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Negro Leagues History Now Officially Part of MLB History

On December 16, 2020 Major League Baseball (MLB) made an announcement that will literally change historical records: it is reclassifying the Negro Leagues as equal to the major leagues.

Background on the Negro Leagues

Founded one hundred years ago in 1920, the Negro Leagues consisted of seven leagues. In 1947 Jackie Robinson joined the Brooklyn Dodgers, becoming MLB’s first Black player. The Negro Leagues dissolved shortly after that. The MLB will now include records from Negro League games played between 1920 and 1948, covering approximately 3,400 Negro League players.

Statistical Changes

The Elias Sports Bureau, the keeper of MLB’s official statistics, will work with MLB to review the Negro League records and make the necessary adjustments to MLB’s overall statistical records.

How does this change how we understand history? Baseball fans are already speculating that Josh Gibson (widely considered the best-ever Negro League slugger) might beat out Hugh Duffy for the best single-season batting average.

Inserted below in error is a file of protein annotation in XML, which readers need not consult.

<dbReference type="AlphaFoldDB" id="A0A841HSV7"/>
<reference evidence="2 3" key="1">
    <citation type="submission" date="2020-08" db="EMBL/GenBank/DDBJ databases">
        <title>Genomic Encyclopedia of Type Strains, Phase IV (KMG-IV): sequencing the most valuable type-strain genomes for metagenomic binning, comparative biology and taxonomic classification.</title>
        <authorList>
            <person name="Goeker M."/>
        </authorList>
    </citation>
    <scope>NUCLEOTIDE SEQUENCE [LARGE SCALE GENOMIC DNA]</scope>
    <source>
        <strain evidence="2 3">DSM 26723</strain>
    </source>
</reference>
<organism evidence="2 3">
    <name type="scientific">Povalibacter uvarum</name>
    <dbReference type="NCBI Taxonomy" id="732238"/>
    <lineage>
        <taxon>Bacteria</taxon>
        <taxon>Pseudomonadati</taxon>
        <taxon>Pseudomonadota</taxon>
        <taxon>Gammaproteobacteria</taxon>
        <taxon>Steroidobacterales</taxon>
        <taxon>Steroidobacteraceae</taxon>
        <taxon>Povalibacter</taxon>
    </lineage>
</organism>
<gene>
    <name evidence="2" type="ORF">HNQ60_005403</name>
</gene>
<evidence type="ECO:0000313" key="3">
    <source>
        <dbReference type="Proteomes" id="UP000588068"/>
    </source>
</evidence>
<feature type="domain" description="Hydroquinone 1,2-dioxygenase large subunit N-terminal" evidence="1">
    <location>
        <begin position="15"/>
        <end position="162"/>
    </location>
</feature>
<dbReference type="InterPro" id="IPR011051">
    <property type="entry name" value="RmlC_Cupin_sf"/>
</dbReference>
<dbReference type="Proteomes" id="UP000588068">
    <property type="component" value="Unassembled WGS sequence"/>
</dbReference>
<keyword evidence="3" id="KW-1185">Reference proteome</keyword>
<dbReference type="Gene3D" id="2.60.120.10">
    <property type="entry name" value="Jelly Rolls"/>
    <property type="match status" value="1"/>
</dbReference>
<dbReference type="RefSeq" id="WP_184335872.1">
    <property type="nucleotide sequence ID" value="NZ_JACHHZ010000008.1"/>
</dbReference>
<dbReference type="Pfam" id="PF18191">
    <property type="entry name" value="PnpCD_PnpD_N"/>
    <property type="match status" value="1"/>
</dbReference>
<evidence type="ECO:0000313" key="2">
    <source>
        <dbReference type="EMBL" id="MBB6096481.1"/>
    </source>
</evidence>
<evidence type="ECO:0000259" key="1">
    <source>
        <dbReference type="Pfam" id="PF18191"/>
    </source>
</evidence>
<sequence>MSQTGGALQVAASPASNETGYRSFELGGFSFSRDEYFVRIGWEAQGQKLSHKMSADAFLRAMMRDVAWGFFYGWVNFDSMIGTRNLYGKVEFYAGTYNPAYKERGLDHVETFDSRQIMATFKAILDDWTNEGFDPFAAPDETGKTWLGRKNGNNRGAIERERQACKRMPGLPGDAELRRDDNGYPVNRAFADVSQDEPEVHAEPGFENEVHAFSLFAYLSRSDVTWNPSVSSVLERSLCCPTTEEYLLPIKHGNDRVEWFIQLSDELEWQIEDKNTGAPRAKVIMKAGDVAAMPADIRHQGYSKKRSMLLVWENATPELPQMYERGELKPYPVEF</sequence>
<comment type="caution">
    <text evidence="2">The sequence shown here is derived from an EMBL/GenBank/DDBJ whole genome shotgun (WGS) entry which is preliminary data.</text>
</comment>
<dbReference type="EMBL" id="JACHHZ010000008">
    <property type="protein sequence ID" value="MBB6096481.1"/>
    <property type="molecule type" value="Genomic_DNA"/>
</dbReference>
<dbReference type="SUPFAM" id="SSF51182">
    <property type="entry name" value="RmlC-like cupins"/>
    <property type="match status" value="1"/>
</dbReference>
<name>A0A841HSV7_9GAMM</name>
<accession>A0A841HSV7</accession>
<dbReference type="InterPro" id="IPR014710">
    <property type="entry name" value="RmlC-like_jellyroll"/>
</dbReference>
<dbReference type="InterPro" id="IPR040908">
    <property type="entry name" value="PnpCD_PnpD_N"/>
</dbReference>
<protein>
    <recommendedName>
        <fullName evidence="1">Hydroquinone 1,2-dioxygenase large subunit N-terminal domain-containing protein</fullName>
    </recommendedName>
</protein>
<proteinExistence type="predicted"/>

For additional details on possible statistical adjustments, you can read more here and here.

Historical Impact

While welcoming the MLB announcement, Negro Leagues Baseball Museum president Bob Kendrick emphasized that “It gives greater context to the Negro Leagues in a quantifiable way, as opposed to the lore and legend that sometimes drives this story. But I can tell you this: For those who called the Negro Leagues home, they never questioned their own validity.”

This quote reminded me of a paragraph about Jackie Robinson in the book White Fragility:

“Robinson is often celebrated as the first African American to break the color line and play in major-league baseball. While Robinson was certainly an amazing baseball player, this story line depicts him as racially special, a black man who broke the color line himself. The subtext is that Robinson finally had what it took to play with whites, as if no black athlete before him was strong enough to compete at that level.”

A more historically accurate depiction of Robinson, the paragraph goes on to say, would be “the first black man whites allowed to play major-league baseball.”

HistoryIT’s Role in Saving Baseball History

In 2015-2016 HistoryIT partnered with the National Baseball Hall of Fame and Museum to digitally preserve the Negro Leagues collections. You can check them out here. We are proud to be a part of sharing these important stories with the public. Our particular favorites were the scrapbooks, including one on Jackie Robinson that contains one of baseball’s most famous photos – Robinson shaking hands with teammate George Shuba.

HistoryIT salutes the MLB’s long-overdue decision to recognize the Negro Leagues as on par with their American and National League counterparts.

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